By Richard Deitsch
April 14, 2013

Dan Hicks is about to become one of the most recognizable broadcasters in college football. The veteran NBC Sports broadcaster will be announced Monday as the next television voice of Notre Dame football. He succeeds Tom Hammond, who has been NBC's lead voice for Notre Dame football since 1992.

The assignment is unique given the national standing of the school, NBC's partnership with Notre Dame (the network pays an estimated $15 million a year for the Irish regular-season package), and current viewer interest in the program: Last year Notre Dame football enjoyed its most-watched season on NBC since 2005 with an average audience of 4.4 million viewers. Why did Hicks, best known for hosting NBC's golf and Olympic swimming coverage, want the job? He said he really missed football, a sport he called in the 1990s when NBC owned the NFL's AFC package.

"I think everyone at NBC had an inkling I was interested in getting back to football and when this opportunity came up, it was something I jumped at," Hicks said. "It's been great to make a name for myself at NBC, so to speak, with golf and the Olympics. But I'm really excited to carve another niche. For a play-by-play guy, the opportunity to call Notre Dame on a regular basis, an iconic brand, an iconic team, an iconic institution, was exciting."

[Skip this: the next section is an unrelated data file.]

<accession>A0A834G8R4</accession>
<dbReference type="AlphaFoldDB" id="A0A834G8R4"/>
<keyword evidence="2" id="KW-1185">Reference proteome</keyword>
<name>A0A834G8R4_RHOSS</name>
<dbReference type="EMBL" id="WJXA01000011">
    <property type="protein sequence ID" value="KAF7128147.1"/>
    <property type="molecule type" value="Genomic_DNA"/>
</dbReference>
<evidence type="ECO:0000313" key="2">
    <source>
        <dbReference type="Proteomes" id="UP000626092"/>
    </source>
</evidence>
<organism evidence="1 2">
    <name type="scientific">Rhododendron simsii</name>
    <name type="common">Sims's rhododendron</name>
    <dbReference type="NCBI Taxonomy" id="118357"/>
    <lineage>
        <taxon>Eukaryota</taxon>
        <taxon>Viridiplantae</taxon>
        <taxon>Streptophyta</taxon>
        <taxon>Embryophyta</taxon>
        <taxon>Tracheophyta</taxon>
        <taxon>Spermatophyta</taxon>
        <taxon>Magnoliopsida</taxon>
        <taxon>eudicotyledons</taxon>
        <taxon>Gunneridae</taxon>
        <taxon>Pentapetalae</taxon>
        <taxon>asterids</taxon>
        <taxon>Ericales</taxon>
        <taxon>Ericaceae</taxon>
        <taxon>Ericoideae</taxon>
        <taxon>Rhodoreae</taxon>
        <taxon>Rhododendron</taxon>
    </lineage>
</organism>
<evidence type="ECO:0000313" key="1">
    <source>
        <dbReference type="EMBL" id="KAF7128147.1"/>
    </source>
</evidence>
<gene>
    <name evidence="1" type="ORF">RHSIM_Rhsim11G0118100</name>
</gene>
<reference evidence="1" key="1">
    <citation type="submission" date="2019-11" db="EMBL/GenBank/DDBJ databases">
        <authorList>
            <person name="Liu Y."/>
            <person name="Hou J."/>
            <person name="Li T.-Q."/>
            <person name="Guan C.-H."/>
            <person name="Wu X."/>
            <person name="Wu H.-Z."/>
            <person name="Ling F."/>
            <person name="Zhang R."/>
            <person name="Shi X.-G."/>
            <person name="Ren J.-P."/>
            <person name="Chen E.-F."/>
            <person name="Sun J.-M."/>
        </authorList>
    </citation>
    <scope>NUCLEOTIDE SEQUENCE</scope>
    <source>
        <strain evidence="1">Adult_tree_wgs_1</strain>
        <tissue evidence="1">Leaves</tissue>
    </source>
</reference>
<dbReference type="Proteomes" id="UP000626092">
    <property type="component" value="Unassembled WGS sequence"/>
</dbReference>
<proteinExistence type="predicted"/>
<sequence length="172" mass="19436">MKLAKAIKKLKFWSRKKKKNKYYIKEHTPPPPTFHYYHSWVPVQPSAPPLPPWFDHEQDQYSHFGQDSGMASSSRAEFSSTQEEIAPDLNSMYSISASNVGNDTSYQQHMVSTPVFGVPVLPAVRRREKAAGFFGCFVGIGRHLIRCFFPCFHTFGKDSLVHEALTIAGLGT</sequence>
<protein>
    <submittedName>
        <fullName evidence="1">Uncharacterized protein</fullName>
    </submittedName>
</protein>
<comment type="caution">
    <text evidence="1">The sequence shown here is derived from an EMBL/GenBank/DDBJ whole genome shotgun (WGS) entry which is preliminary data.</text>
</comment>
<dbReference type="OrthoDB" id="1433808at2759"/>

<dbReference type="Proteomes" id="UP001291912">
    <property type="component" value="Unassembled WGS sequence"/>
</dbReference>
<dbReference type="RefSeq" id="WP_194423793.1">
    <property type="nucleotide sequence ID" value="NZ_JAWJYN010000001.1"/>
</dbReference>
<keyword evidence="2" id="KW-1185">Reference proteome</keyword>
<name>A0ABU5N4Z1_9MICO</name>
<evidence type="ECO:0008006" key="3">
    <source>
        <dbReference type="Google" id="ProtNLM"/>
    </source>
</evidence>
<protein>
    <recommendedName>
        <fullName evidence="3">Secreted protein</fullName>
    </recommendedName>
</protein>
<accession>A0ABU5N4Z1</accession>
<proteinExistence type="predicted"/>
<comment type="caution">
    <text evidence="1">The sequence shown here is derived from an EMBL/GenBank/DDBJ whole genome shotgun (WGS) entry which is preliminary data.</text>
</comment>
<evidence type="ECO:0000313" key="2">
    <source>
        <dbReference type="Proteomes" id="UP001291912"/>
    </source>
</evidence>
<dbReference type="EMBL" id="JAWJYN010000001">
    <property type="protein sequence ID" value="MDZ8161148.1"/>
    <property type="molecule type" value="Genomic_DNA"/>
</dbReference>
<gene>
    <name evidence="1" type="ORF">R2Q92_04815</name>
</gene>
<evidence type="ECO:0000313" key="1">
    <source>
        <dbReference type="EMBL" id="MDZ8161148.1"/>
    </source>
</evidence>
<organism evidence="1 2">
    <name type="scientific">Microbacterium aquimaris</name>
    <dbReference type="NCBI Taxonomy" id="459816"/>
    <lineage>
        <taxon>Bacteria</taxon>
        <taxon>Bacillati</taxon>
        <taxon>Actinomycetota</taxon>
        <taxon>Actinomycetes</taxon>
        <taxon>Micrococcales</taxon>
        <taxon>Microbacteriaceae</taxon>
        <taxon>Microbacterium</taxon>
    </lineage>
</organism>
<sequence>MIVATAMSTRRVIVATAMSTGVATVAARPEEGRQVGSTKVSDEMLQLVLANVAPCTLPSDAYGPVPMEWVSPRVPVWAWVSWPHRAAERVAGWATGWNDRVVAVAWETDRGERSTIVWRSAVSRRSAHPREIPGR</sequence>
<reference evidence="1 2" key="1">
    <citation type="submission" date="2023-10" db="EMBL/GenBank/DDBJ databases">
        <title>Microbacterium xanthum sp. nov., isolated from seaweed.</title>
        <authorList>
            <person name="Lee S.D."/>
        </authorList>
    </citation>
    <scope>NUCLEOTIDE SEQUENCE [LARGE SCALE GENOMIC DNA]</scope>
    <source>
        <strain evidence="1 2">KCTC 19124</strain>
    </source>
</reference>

Hicks, 50, had filled in for Hammond for one game in each of the last two seasons (he also called a Notre Dame game during the Ty Willingham years) and the speculation had existed for months that he would succeed Hammond this season. On the subject of how involved Notre Dame administrators were in the decision, an NBC Sports spokesperson told, "Notre Dame had no input, although they were informed once the decision was made." The spokesperson said NBC would not comment on whether Notre Dame has a contractual provision to sign off on broadcaster choices.

Hicks' first Notre Dame assignment comes this Saturday, when NBC Sports Network airs Notre Dame's annual Blue-Gold Game at 1 p.m. ET. Analyst Mike Mayock and sideline reporter Alex Flanagan will continue in their current roles. Notre Dame's regular season begins on Saturday, August 31, at 3:30 p.m. when the Irish host Temple. NBC will also air Notre Dame games against Michigan State, Oklahoma, Arizona State, USC, Navy and BYU.

Hicks said NBC Sports executives have not told him how long the assignment will last. "But I'm not even thinking about that," Hicks said. "Every job that I've ever taken and even when I became [host] of the 18th tower in golf, no one ever said how many years I'd be doing it. It would be silly for any network executive to say, 'Okay, you will be the guy for 15 years.' You are there to perform and if you can't perform, obviously, they will find someone else to get the job done. I'm confident in my abilities to do this job and it's a position I see fulfilling for a number of years."

The network will also announce Monday that they have re-signed Hammond, 68, to a multi-year deal. He'll continue to call horse racing and Olympic figure skating and track and field. Hicks said he planned to call Hammond shortly but wanted to wait until after his colleague signed a new contract. Hicks will also continue to work as the lead commentator for NBC's live-event golf coverage (the conflicts are minimal) and will return for NBC's Olympic coverage of the 2014 Sochi Olympics and the 2016 Rio Olympics. Hicks is married to ESPN anchor Hannah Storm, a Notre Dame alum.